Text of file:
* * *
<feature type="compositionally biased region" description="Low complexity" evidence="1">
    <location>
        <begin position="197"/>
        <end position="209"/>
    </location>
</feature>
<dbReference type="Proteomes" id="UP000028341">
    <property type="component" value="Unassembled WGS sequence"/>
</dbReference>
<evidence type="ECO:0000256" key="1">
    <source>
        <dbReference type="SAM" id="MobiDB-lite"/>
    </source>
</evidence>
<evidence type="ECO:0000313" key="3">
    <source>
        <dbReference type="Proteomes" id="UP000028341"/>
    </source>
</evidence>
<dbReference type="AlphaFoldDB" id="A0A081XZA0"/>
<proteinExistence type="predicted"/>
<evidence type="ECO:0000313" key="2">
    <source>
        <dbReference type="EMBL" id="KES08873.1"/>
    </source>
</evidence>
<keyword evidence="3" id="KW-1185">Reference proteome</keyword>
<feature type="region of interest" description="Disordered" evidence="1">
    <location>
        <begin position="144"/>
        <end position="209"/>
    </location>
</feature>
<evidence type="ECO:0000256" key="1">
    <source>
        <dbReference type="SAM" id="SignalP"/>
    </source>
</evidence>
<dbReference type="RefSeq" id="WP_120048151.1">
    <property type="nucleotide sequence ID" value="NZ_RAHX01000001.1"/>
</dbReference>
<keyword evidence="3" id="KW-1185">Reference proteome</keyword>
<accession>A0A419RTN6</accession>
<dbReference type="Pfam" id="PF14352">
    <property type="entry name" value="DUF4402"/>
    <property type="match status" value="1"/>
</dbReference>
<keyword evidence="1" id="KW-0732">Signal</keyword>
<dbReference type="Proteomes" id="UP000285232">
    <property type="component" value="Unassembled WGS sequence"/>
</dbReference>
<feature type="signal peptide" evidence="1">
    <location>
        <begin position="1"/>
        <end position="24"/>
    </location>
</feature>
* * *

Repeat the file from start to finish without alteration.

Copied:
<feature type="compositionally biased region" description="Low complexity" evidence="1">
    <location>
        <begin position="197"/>
        <end position="209"/>
    </location>
</feature>
<dbReference type="Proteomes" id="UP000028341">
    <property type="component" value="Unassembled WGS sequence"/>
</dbReference>
<evidence type="ECO:0000256" key="1">
    <source>
        <dbReference type="SAM" id="MobiDB-lite"/>
    </source>
</evidence>
<evidence type="ECO:0000313" key="3">
    <source>
        <dbReference type="Proteomes" id="UP000028341"/>
    </source>
</evidence>
<dbReference type="AlphaFoldDB" id="A0A081XZA0"/>
<proteinExistence type="predicted"/>
<evidence type="ECO:0000313" key="2">
    <source>
        <dbReference type="EMBL" id="KES08873.1"/>
    </source>
</evidence>
<keyword evidence="3" id="KW-1185">Reference proteome</keyword>
<feature type="region of interest" description="Disordered" evidence="1">
    <location>
        <begin position="144"/>
        <end position="209"/>
    </location>
</feature>
<evidence type="ECO:0000256" key="1">
    <source>
        <dbReference type="SAM" id="SignalP"/>
    </source>
</evidence>
<dbReference type="RefSeq" id="WP_120048151.1">
    <property type="nucleotide sequence ID" value="NZ_RAHX01000001.1"/>
</dbReference>
<keyword evidence="3" id="KW-1185">Reference proteome</keyword>
<accession>A0A419RTN6</accession>
<dbReference type="Pfam" id="PF14352">
    <property type="entry name" value="DUF4402"/>
    <property type="match status" value="1"/>
</dbReference>
<keyword evidence="1" id="KW-0732">Signal</keyword>
<dbReference type="Proteomes" id="UP000285232">
    <property type="component" value="Unassembled WGS sequence"/>
</dbReference>
<feature type="signal peptide" evidence="1">
    <location>
        <begin position="1"/>
        <end position="24"/>
    </location>
</feature>